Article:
Eliza FraserPrint Page
A plaque commemorates the rescue of Eliza Fraser, a survivor of a shipwreck in 1836, who spent several weeks living with aborigines on Fraser Island.
In May 1836, "The Stirling Castle", captained by Scotsman James Fraser, was wrecked on a reef now known as Eliza Reef approximately 200km north of Fraser Island. The survivors boarded two open boats, both in poor condition. The two boats became separated and Captain Fraser, his wife Eliza Fraser and some of the crew, spent several weeks at sea before beaching a short distance from what is now known as Waddy Point, a few kilometres north of Orchid Beach tourist resort. When rescued on the mainland from the natives Eliza said she had been cruelly treated.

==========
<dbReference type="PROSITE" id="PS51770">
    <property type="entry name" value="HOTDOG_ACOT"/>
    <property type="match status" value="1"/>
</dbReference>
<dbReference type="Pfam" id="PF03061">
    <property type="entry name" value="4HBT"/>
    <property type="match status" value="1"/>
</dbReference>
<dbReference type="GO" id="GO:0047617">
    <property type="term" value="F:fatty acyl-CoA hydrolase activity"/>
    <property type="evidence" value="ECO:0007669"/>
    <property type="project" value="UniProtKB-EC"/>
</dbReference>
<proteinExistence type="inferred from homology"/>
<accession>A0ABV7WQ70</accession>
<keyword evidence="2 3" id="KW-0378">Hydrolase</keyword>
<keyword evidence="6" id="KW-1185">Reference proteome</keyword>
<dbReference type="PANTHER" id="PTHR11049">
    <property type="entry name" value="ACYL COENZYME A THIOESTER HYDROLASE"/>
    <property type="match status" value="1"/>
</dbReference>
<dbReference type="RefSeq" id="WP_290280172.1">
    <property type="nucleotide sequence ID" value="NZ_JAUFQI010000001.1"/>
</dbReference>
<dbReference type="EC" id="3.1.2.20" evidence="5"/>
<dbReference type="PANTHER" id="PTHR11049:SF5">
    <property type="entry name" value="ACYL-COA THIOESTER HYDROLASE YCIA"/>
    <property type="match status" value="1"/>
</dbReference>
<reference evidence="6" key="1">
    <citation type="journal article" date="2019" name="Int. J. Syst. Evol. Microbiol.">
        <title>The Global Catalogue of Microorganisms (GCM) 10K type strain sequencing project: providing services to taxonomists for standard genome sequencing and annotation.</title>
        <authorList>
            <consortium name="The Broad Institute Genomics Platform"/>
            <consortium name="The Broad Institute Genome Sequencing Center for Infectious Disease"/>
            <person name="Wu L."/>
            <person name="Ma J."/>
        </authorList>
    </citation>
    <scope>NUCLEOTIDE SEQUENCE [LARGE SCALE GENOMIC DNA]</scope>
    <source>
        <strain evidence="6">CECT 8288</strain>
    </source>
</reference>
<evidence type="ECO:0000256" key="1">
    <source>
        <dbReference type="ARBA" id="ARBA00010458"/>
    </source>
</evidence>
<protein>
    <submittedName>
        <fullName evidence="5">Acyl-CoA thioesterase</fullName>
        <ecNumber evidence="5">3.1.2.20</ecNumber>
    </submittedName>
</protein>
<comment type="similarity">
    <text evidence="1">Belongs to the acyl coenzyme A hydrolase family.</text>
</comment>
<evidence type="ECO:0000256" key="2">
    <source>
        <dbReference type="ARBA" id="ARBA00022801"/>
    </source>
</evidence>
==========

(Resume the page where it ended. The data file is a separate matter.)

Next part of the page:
Eliza remarried and returned to England and sought to make money from her ordeal. Prominent people living in Australia and those who were knowledgeable on aboriginal tribal customs disclaimed many of her accounts. A statement by the newspaper "The Sydney Gazette" in 1838 disclaimed some of her allegations.
|Address:||Boreen Parade, Adjacent Jetty restaurant, Boreen Point, 4565|
|GPS Coordinates:||Lat: -26.286697|
Note: GPS Coordinates are approximate.
|Actual Monument Dedication Date:||Sunday 3rd January, 1982|
"Elisa Fraser who was ship wrecked and after suffering a great ordeal was rescued from northern shores of this lake in 1836 by convict Graham."
PLAQUE UNVEILED BY
NOOSA SHIRE CHAIRMAN
ON THE 3RD JANUARY 1982